Geomagnetic storms in the high latitudes are in the forecast for Thursday after a long-lasting flare erupted from the Sun on June 21.
The Sun blurped again.
First came a minor but long-lasting C-class solar flare on Tuesday, and now a punch of magnetically charged solar particles is flying toward earth. Unlike the impressive “dirt clod” coronal mass ejection of June 7, this Summer Solstice eruption could actually cause auroras to whorl in the high latitudes. Said NOAA’s Space Weather Prediction Center yesterday afternoon:
NOAA forecasts, supported by guidance from the WSA-Enlil solar wind model [seen in the above image], are projecting CME arrival mid to late day UTC on June 23. The CME does appear to be clearly Earth-directed, so some effect is almost certain. The bulk of the disturbance is still expected on June 24, with G1 (Minor) and isolated G2 (Moderate) levels of Geomagnetic Storming expected for the duration of the event. High latitude aurora watchers should be on alert Thursday and Friday night.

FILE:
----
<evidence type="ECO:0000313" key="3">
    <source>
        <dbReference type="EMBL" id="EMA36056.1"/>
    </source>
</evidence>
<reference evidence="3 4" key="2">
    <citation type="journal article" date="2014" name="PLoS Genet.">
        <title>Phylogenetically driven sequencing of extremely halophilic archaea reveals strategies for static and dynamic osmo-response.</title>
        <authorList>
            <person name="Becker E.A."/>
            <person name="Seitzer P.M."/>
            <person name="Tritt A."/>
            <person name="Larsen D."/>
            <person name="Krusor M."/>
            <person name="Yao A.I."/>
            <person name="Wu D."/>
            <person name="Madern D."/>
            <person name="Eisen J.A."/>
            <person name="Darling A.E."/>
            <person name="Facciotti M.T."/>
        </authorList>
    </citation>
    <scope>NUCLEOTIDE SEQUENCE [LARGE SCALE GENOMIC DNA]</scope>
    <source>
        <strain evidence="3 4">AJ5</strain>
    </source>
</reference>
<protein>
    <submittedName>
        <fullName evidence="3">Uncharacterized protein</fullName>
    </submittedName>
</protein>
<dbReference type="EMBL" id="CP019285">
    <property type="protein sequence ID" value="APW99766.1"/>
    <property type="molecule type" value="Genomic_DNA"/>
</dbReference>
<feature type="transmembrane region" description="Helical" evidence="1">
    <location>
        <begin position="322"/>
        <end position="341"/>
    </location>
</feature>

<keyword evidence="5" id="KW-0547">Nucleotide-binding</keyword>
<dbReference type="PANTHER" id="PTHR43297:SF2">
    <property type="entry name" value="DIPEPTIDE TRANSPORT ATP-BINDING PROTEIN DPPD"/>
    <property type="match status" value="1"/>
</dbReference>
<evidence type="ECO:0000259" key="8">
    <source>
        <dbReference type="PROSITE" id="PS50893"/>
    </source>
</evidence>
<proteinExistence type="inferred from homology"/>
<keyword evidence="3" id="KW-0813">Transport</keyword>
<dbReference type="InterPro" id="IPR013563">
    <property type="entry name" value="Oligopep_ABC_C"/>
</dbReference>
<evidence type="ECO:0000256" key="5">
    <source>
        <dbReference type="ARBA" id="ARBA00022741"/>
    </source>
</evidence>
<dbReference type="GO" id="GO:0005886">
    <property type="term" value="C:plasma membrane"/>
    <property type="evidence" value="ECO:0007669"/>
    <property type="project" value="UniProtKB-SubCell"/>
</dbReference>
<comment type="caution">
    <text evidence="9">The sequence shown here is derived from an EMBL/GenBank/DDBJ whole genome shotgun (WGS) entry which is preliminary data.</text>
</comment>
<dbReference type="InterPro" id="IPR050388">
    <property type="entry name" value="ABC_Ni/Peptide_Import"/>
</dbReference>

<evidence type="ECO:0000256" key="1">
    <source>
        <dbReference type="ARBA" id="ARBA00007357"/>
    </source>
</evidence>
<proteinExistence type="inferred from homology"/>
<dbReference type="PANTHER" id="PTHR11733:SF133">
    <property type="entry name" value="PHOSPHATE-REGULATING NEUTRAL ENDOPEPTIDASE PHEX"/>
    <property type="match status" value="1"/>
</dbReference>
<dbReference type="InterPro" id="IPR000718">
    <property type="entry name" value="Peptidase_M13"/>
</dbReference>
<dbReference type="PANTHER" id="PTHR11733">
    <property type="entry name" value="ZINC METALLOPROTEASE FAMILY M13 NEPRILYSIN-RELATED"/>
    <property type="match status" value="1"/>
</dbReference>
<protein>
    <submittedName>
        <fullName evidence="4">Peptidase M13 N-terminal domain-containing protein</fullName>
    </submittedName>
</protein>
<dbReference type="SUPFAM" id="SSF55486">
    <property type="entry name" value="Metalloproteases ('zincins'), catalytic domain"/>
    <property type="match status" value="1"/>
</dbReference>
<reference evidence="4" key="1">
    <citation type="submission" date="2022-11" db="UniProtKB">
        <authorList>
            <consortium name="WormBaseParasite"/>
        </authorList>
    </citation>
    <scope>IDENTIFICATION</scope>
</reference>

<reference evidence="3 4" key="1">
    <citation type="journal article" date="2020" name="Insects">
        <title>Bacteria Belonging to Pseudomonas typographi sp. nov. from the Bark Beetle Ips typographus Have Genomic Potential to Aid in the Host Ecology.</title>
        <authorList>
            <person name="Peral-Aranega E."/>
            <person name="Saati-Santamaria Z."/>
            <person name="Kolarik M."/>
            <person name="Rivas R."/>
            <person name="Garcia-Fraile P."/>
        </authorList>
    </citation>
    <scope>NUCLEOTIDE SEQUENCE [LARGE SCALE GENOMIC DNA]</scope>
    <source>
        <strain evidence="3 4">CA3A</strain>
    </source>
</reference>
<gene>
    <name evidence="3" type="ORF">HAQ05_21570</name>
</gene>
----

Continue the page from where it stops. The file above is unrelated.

There could be minor glitchiness to electronics today and tomorrow as a result of the magnetic storm. The magnitude of G1 and G2 storms can damage transformers in the upper latitudes and cause weak power grid fluctuations. They can also dazzle and confuse migratory animals, in case you're a turtle.
But it’s not much to worry about. The more interesting thing about this flare was the “halo” shape of the mass ejection, a classic feature of earth-aimed solar disturbances. Viddy this: